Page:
Japanese monks marry?
JAPANESE MONKS CAN MARRY.
I didn’t know that, and actually I was pretty surprised when I first met some monks that live happily with their families. And this applies to both Shinto and Buddhist priests alike.
Shinto (“the way of the gods”) is the indigenous faith of the Japanese people and as old as Japan itself. It remains Japan’s major religion alongside Buddhism.
Shinto does not have a founder nor does it have sacred scriptures like the sutras or the bible. Propaganda and preaching are not common either, because Shinto is deeply rooted in the Japanese people and traditions.
Buddhism originated in India in the 6th century BC. It consists of the teachings of the Buddha, Gautama Siddhartha. Of the main branches of Buddhism, it is the Mahayana or “Greater Vehicle” Buddhism which found its way to Japan.
Buddhism was imported to Japan via China and Korea in the form of a present from the friendly Korean kingdom of Kudara (Paikche) in the 6th century. While Buddhism was welcomed by the ruling nobles as Japan’s new state religion, it did not initially spread among the common people due to its complex theories.
Sincerely, I like that and I think that the ideal of chastity (e.g. the catholic one) for non-hermit religious officers is bullshit. I mean, if priests have to live in the middle of a non-religious community in a stable manner, why shouldn’t they marry like anybody else?
But I guess it’s a long discussion..
If you have 69 dollars to invest in this topic, there’s a book that tells you the whole story about marriage in japanese buddhism: Neither Monk nor Layman: Clerical Marriage in Modern Japanese Buddhism, by Richard Jaffe:
Buddhism comes in many forms, but in Japan it stands apart from all the rest in one most striking way–the monks get married. In Neither Monk nor Layman, the most comprehensive study of this topic in any language, Richard Jaffe addresses the emergence of an openly married clergy as a momentous change in the history of modern Japanese Buddhism. He demonstrates, in clear and engaging prose, that this shift was not an easy one for Japanese Buddhists. Yet the transformation that began in the early Meiji period (1868-1912)–when monks were ordered by government authorities to adopt common surnames and allowed to marry, to have children, and to eat meat–today extends to all the country’s Buddhist denominations.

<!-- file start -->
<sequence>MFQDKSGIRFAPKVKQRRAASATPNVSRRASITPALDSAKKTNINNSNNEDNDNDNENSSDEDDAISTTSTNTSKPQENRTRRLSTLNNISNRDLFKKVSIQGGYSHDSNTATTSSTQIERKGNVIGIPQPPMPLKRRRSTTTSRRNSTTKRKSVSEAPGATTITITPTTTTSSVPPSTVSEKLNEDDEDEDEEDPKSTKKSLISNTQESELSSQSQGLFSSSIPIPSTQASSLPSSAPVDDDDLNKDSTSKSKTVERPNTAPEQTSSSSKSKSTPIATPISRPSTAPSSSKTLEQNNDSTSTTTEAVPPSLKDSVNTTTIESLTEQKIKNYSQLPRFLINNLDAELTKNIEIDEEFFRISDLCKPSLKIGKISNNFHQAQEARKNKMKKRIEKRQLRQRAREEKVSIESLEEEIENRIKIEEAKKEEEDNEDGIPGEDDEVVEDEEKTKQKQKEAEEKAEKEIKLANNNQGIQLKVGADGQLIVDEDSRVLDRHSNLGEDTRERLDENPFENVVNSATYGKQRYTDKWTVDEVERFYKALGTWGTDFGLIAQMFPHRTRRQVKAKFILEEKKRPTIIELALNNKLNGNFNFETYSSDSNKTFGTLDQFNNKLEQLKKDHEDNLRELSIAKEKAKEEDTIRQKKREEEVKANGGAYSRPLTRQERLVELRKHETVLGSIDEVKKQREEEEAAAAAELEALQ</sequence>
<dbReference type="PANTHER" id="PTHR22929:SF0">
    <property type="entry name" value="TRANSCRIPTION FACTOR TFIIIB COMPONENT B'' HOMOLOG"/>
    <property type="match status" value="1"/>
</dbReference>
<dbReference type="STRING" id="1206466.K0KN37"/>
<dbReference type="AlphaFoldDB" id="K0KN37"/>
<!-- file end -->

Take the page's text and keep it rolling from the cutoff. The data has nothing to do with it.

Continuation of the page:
An interesting article by Soko Morinaga, titled Celibacy: the view of a Zen monk from Japan. He’s the Buddist monk. Rector of Hanazono University.
The issue of monastic celibacy differs for each sect of Japanese Buddhism and for each individual monk. We cannot say that the social issues I have outlined above reflect the definitive state of contemporary Japanese Buddhism but it is true that where these various problems do exist, they arise from the marriage of monks. Moreover, in thinking about this question, we should not overlook the fact that nuns are usually neglected and that an exclusively male-centred point of view is argued.
There’s more: you might run into japanese monk-rappers too, as attested by cnn article Japanese monks serve up alcohol and hip hop music to lure in followers..